The ETTF has enthusiastically greeted the news that FLEGT-licensed timber and wood products are set to become available from Indonesia. Secretary General André de Boer sees FLEGT licensing delivering commercial and logistical benefits to the timber sector, as well as a tool for tackling illegal wood. And he urges the wider trade to get behind it.
In the first quarter of 2016, Cameroon suspended the licences of four logging companies, issued 35 other companies with warning notices and generated 54.2 million FCFA (82.6 million euros) in fines related to illegal activities in the forest sector.
The new Government of Myanmar has agreed a temporary national logging ban and a 10-year logging ban in the Pegu Yoma region to give its beleaguered forests breathing space from years of unchecked exploitation.
The European Commission (EC) has published its report on an independent evaluation of the EU’s initiative against illegal logging: the EU Forest Law Enforcement, Governance and Trade (FLEGT) Action Plan of 2003. The publication, a ‘Staff Working Document’ in EC terminology, summarises the findings of the independent evaluation.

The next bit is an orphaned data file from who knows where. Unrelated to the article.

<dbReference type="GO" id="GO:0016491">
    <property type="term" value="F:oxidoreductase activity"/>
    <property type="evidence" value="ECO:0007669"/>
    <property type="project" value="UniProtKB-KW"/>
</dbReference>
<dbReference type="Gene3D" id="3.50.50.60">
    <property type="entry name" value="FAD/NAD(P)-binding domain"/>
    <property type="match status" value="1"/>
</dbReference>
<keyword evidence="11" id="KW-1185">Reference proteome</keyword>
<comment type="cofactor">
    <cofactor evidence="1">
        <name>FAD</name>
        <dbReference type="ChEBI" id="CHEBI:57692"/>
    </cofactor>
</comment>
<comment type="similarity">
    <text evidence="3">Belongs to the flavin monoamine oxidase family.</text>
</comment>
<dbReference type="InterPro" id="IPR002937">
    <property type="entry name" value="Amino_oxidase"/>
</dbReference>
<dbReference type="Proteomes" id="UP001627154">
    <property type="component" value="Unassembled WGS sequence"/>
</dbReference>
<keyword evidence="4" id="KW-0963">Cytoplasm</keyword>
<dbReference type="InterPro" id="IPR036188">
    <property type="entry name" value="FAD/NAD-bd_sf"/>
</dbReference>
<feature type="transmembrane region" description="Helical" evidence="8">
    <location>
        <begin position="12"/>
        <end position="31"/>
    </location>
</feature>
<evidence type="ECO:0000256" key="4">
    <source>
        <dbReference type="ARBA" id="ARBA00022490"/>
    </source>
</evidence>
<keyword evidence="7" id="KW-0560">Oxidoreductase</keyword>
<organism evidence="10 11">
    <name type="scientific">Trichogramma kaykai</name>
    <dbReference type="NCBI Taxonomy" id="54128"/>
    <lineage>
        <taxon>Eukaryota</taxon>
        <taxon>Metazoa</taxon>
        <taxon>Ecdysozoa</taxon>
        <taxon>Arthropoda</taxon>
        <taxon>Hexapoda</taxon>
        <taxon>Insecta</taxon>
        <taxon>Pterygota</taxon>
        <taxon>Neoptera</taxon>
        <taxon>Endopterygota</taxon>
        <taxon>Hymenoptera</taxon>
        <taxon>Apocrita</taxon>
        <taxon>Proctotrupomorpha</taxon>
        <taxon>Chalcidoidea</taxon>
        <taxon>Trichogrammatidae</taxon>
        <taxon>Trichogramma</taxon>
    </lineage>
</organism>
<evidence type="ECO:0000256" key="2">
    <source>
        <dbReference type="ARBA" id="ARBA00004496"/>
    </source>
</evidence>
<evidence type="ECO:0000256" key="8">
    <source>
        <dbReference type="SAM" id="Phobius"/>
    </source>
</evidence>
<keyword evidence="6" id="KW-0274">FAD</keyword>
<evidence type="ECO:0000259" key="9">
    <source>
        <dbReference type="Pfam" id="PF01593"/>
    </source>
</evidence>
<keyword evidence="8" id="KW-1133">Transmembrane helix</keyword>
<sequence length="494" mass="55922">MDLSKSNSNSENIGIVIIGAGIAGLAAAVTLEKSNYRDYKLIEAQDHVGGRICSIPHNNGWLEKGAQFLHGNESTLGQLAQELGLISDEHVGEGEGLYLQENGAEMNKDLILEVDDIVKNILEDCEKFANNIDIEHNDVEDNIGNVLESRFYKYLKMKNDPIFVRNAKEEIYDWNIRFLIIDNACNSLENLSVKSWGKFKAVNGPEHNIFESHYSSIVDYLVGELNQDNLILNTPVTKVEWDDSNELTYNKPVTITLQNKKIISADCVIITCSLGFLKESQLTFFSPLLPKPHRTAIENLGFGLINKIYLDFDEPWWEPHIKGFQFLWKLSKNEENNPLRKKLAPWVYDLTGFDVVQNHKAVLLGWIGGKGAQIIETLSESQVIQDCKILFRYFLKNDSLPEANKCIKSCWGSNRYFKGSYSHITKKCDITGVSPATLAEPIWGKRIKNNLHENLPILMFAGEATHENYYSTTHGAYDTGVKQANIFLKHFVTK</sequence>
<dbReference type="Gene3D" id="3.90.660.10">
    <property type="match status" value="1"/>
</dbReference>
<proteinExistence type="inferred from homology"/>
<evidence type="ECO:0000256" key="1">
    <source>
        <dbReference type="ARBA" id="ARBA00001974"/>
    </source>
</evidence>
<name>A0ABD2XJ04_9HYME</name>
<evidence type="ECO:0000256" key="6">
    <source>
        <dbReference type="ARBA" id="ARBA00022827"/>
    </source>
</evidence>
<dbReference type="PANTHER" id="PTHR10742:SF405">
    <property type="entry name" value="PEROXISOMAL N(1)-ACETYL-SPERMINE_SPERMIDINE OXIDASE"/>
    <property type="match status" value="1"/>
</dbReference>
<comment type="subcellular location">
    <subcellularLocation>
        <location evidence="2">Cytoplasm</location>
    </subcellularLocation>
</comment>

The FAO FLEGT Programme is now accepting concept notes from government institutions, civil society and private sector organisations in timber-producing countries engaged in Voluntary Partnership Agreements (VPAs) with the EU.
Around the world, public and private-sector organisations have made commitments to remove commodity-driven deforestation from their supply chains, including the New York and Amsterdam declarations. But implementation of commitments has been slower and harder than expected.